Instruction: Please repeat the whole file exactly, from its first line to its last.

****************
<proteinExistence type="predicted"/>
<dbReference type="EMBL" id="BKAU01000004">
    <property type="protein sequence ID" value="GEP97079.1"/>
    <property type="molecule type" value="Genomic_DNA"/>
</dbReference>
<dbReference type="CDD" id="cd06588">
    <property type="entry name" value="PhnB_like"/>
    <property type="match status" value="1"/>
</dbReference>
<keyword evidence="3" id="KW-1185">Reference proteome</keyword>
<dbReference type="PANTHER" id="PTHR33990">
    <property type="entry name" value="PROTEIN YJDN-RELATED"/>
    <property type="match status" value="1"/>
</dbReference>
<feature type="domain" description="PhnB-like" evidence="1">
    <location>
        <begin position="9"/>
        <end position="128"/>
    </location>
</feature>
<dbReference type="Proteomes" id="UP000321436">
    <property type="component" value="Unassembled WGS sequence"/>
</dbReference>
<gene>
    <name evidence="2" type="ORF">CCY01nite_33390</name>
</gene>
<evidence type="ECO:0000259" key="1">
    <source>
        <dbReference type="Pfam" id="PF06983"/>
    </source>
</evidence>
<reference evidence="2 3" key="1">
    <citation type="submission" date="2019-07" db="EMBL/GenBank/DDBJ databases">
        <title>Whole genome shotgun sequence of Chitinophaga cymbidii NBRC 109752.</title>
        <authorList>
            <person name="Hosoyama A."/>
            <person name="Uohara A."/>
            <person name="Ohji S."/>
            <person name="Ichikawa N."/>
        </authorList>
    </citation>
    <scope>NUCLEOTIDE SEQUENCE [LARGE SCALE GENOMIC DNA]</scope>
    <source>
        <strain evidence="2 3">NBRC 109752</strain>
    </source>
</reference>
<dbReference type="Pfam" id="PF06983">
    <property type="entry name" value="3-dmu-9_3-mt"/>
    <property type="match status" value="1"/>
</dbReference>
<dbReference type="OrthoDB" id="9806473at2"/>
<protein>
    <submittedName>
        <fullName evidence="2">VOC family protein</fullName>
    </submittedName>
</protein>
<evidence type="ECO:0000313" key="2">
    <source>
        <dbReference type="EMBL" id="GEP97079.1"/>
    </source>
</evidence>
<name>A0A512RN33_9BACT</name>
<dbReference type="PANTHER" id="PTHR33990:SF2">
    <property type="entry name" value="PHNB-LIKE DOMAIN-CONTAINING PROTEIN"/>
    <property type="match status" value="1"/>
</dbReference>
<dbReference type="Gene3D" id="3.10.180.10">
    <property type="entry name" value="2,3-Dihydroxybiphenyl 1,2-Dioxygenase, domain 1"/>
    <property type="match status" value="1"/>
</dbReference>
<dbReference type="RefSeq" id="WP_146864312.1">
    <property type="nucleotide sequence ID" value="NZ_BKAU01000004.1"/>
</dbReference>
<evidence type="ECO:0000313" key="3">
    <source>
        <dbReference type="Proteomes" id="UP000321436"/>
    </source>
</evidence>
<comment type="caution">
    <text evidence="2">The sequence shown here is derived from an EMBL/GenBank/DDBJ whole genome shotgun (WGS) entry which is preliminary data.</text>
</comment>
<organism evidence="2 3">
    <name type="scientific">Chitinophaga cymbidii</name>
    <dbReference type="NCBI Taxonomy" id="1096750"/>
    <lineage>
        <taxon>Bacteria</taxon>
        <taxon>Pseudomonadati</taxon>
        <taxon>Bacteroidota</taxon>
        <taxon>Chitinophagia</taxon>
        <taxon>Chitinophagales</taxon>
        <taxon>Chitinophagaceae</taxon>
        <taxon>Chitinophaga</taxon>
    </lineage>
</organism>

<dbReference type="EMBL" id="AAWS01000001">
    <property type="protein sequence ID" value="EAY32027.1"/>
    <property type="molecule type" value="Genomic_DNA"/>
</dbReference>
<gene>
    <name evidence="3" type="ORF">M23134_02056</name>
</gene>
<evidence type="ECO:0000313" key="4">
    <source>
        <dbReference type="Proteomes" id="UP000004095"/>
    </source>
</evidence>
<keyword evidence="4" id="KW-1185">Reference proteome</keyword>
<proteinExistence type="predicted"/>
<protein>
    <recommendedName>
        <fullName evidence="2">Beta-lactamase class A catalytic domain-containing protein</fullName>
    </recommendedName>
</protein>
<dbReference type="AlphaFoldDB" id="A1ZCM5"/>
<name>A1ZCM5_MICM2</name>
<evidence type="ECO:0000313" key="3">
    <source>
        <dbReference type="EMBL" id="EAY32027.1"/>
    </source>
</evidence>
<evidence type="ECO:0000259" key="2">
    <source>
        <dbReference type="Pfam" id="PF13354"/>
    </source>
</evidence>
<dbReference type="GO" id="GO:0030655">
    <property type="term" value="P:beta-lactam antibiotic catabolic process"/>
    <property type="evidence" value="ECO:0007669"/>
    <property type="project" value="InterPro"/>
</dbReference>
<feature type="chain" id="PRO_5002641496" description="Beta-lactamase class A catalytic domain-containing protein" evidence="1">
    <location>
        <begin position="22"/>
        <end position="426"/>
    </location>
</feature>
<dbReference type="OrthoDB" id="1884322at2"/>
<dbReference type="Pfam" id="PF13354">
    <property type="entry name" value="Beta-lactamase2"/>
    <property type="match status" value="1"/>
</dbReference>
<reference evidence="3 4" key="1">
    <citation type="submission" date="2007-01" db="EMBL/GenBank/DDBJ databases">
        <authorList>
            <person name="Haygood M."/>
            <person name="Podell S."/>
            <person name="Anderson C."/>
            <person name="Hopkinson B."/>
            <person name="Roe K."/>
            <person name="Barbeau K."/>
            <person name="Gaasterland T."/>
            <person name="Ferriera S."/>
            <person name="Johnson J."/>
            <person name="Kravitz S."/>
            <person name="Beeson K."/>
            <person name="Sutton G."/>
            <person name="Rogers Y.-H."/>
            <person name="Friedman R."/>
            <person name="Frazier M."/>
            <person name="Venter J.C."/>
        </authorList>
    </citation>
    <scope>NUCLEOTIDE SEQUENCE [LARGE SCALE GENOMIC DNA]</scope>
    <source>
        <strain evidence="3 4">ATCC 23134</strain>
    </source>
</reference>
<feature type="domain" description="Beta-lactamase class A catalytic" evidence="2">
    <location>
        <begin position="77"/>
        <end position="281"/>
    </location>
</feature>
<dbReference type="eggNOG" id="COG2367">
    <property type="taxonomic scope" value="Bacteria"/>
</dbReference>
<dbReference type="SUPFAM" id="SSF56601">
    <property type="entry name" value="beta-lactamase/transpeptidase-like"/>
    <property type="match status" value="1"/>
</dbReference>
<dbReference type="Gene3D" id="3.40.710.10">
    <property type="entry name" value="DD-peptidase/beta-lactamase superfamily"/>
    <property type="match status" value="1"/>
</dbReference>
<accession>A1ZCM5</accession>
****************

<proteinExistence type="predicted"/>
<dbReference type="EMBL" id="BKAU01000004">
    <property type="protein sequence ID" value="GEP97079.1"/>
    <property type="molecule type" value="Genomic_DNA"/>
</dbReference>
<dbReference type="CDD" id="cd06588">
    <property type="entry name" value="PhnB_like"/>
    <property type="match status" value="1"/>
</dbReference>
<keyword evidence="3" id="KW-1185">Reference proteome</keyword>
<dbReference type="PANTHER" id="PTHR33990">
    <property type="entry name" value="PROTEIN YJDN-RELATED"/>
    <property type="match status" value="1"/>
</dbReference>
<feature type="domain" description="PhnB-like" evidence="1">
    <location>
        <begin position="9"/>
        <end position="128"/>
    </location>
</feature>
<dbReference type="Proteomes" id="UP000321436">
    <property type="component" value="Unassembled WGS sequence"/>
</dbReference>
<gene>
    <name evidence="2" type="ORF">CCY01nite_33390</name>
</gene>
<evidence type="ECO:0000259" key="1">
    <source>
        <dbReference type="Pfam" id="PF06983"/>
    </source>
</evidence>
<reference evidence="2 3" key="1">
    <citation type="submission" date="2019-07" db="EMBL/GenBank/DDBJ databases">
        <title>Whole genome shotgun sequence of Chitinophaga cymbidii NBRC 109752.</title>
        <authorList>
            <person name="Hosoyama A."/>
            <person name="Uohara A."/>
            <person name="Ohji S."/>
            <person name="Ichikawa N."/>
        </authorList>
    </citation>
    <scope>NUCLEOTIDE SEQUENCE [LARGE SCALE GENOMIC DNA]</scope>
    <source>
        <strain evidence="2 3">NBRC 109752</strain>
    </source>
</reference>
<dbReference type="Pfam" id="PF06983">
    <property type="entry name" value="3-dmu-9_3-mt"/>
    <property type="match status" value="1"/>
</dbReference>
<dbReference type="OrthoDB" id="9806473at2"/>
<protein>
    <submittedName>
        <fullName evidence="2">VOC family protein</fullName>
    </submittedName>
</protein>
<evidence type="ECO:0000313" key="2">
    <source>
        <dbReference type="EMBL" id="GEP97079.1"/>
    </source>
</evidence>
<name>A0A512RN33_9BACT</name>
<dbReference type="PANTHER" id="PTHR33990:SF2">
    <property type="entry name" value="PHNB-LIKE DOMAIN-CONTAINING PROTEIN"/>
    <property type="match status" value="1"/>
</dbReference>
<dbReference type="Gene3D" id="3.10.180.10">
    <property type="entry name" value="2,3-Dihydroxybiphenyl 1,2-Dioxygenase, domain 1"/>
    <property type="match status" value="1"/>
</dbReference>
<dbReference type="RefSeq" id="WP_146864312.1">
    <property type="nucleotide sequence ID" value="NZ_BKAU01000004.1"/>
</dbReference>
<evidence type="ECO:0000313" key="3">
    <source>
        <dbReference type="Proteomes" id="UP000321436"/>
    </source>
</evidence>
<comment type="caution">
    <text evidence="2">The sequence shown here is derived from an EMBL/GenBank/DDBJ whole genome shotgun (WGS) entry which is preliminary data.</text>
</comment>
<organism evidence="2 3">
    <name type="scientific">Chitinophaga cymbidii</name>
    <dbReference type="NCBI Taxonomy" id="1096750"/>
    <lineage>
        <taxon>Bacteria</taxon>
        <taxon>Pseudomonadati</taxon>
        <taxon>Bacteroidota</taxon>
        <taxon>Chitinophagia</taxon>
        <taxon>Chitinophagales</taxon>
        <taxon>Chitinophagaceae</taxon>
        <taxon>Chitinophaga</taxon>
    </lineage>
</organism>

<dbReference type="EMBL" id="AAWS01000001">
    <property type="protein sequence ID" value="EAY32027.1"/>
    <property type="molecule type" value="Genomic_DNA"/>
</dbReference>
<gene>
    <name evidence="3" type="ORF">M23134_02056</name>
</gene>
<evidence type="ECO:0000313" key="4">
    <source>
        <dbReference type="Proteomes" id="UP000004095"/>
    </source>
</evidence>
<keyword evidence="4" id="KW-1185">Reference proteome</keyword>
<proteinExistence type="predicted"/>
<protein>
    <recommendedName>
        <fullName evidence="2">Beta-lactamase class A catalytic domain-containing protein</fullName>
    </recommendedName>
</protein>
<dbReference type="AlphaFoldDB" id="A1ZCM5"/>
<name>A1ZCM5_MICM2</name>
<evidence type="ECO:0000313" key="3">
    <source>
        <dbReference type="EMBL" id="EAY32027.1"/>
    </source>
</evidence>
<evidence type="ECO:0000259" key="2">
    <source>
        <dbReference type="Pfam" id="PF13354"/>
    </source>
</evidence>
<dbReference type="GO" id="GO:0030655">
    <property type="term" value="P:beta-lactam antibiotic catabolic process"/>
    <property type="evidence" value="ECO:0007669"/>
    <property type="project" value="InterPro"/>
</dbReference>
<feature type="chain" id="PRO_5002641496" description="Beta-lactamase class A catalytic domain-containing protein" evidence="1">
    <location>
        <begin position="22"/>
        <end position="426"/>
    </location>
</feature>
<dbReference type="OrthoDB" id="1884322at2"/>
<dbReference type="Pfam" id="PF13354">
    <property type="entry name" value="Beta-lactamase2"/>
    <property type="match status" value="1"/>
</dbReference>
<reference evidence="3 4" key="1">
    <citation type="submission" date="2007-01" db="EMBL/GenBank/DDBJ databases">
        <authorList>
            <person name="Haygood M."/>
            <person name="Podell S."/>
            <person name="Anderson C."/>
            <person name="Hopkinson B."/>
            <person name="Roe K."/>
            <person name="Barbeau K."/>
            <person name="Gaasterland T."/>
            <person name="Ferriera S."/>
            <person name="Johnson J."/>
            <person name="Kravitz S."/>
            <person name="Beeson K."/>
            <person name="Sutton G."/>
            <person name="Rogers Y.-H."/>
            <person name="Friedman R."/>
            <person name="Frazier M."/>
            <person name="Venter J.C."/>
        </authorList>
    </citation>
    <scope>NUCLEOTIDE SEQUENCE [LARGE SCALE GENOMIC DNA]</scope>
    <source>
        <strain evidence="3 4">ATCC 23134</strain>
    </source>
</reference>
<feature type="domain" description="Beta-lactamase class A catalytic" evidence="2">
    <location>
        <begin position="77"/>
        <end position="281"/>
    </location>
</feature>
<dbReference type="eggNOG" id="COG2367">
    <property type="taxonomic scope" value="Bacteria"/>
</dbReference>
<dbReference type="SUPFAM" id="SSF56601">
    <property type="entry name" value="beta-lactamase/transpeptidase-like"/>
    <property type="match status" value="1"/>
</dbReference>
<dbReference type="Gene3D" id="3.40.710.10">
    <property type="entry name" value="DD-peptidase/beta-lactamase superfamily"/>
    <property type="match status" value="1"/>
</dbReference>
<accession>A1ZCM5</accession>